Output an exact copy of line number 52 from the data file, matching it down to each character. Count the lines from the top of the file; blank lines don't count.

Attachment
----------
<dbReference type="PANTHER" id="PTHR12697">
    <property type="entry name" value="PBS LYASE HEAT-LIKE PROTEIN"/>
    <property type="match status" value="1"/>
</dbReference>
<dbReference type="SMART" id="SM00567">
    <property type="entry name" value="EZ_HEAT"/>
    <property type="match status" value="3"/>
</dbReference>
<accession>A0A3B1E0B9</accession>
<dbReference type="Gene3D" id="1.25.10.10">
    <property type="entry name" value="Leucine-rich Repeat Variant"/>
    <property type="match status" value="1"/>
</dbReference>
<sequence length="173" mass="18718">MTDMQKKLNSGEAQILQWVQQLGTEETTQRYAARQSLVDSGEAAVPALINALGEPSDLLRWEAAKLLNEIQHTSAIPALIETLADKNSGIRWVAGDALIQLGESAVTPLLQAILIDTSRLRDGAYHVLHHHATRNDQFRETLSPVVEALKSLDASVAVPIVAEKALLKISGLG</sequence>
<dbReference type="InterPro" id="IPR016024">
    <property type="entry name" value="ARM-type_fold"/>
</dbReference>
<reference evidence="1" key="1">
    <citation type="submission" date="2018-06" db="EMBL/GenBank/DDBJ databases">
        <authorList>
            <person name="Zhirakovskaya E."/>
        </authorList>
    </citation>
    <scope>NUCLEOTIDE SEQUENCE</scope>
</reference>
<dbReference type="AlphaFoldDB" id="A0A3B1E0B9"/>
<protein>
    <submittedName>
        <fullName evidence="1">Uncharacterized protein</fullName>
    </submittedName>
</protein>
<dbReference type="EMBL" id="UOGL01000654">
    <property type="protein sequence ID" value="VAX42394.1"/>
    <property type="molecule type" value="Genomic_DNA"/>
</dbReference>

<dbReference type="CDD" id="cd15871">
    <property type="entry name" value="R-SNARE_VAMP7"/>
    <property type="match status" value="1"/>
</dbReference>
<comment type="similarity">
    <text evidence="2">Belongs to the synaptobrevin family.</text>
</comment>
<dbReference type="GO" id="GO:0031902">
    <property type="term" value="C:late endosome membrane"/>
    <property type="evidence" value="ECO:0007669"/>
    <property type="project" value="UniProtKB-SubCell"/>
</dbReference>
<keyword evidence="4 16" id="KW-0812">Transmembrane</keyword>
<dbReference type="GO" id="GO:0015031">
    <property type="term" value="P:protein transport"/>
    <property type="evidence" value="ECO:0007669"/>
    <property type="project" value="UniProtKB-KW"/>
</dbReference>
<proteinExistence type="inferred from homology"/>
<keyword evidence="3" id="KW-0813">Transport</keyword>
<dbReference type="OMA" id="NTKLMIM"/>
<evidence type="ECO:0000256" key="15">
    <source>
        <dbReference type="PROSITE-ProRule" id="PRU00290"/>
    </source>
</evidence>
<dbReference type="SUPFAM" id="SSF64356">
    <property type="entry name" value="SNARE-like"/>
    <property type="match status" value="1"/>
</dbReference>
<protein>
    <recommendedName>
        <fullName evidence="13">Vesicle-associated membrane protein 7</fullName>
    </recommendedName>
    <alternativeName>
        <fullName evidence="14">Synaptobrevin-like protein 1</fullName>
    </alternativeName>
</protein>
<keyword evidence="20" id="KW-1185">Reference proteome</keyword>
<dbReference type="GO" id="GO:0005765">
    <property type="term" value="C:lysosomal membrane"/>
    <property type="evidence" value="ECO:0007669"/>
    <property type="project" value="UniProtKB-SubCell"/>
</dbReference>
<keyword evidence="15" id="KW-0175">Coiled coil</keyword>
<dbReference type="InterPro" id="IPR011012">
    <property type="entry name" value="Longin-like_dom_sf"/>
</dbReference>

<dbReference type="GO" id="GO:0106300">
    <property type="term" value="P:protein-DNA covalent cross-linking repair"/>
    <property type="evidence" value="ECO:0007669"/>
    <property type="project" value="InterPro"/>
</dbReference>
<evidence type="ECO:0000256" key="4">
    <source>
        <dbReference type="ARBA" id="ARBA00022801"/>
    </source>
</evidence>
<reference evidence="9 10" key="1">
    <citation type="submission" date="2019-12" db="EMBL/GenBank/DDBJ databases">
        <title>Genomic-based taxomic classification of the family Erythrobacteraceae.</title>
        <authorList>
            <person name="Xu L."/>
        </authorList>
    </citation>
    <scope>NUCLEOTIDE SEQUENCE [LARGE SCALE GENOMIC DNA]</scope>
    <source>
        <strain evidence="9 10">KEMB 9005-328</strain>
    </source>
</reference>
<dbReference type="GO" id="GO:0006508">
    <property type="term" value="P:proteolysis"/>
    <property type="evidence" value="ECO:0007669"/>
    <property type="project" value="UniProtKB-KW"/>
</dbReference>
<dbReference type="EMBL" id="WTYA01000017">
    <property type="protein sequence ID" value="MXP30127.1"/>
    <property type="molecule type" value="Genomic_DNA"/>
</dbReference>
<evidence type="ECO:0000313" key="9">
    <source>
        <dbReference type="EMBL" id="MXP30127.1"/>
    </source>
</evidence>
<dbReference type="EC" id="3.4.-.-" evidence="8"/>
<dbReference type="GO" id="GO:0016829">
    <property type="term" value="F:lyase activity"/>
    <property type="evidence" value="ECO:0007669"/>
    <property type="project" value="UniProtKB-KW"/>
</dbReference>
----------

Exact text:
    <property type="project" value="UniProtKB-KW"/>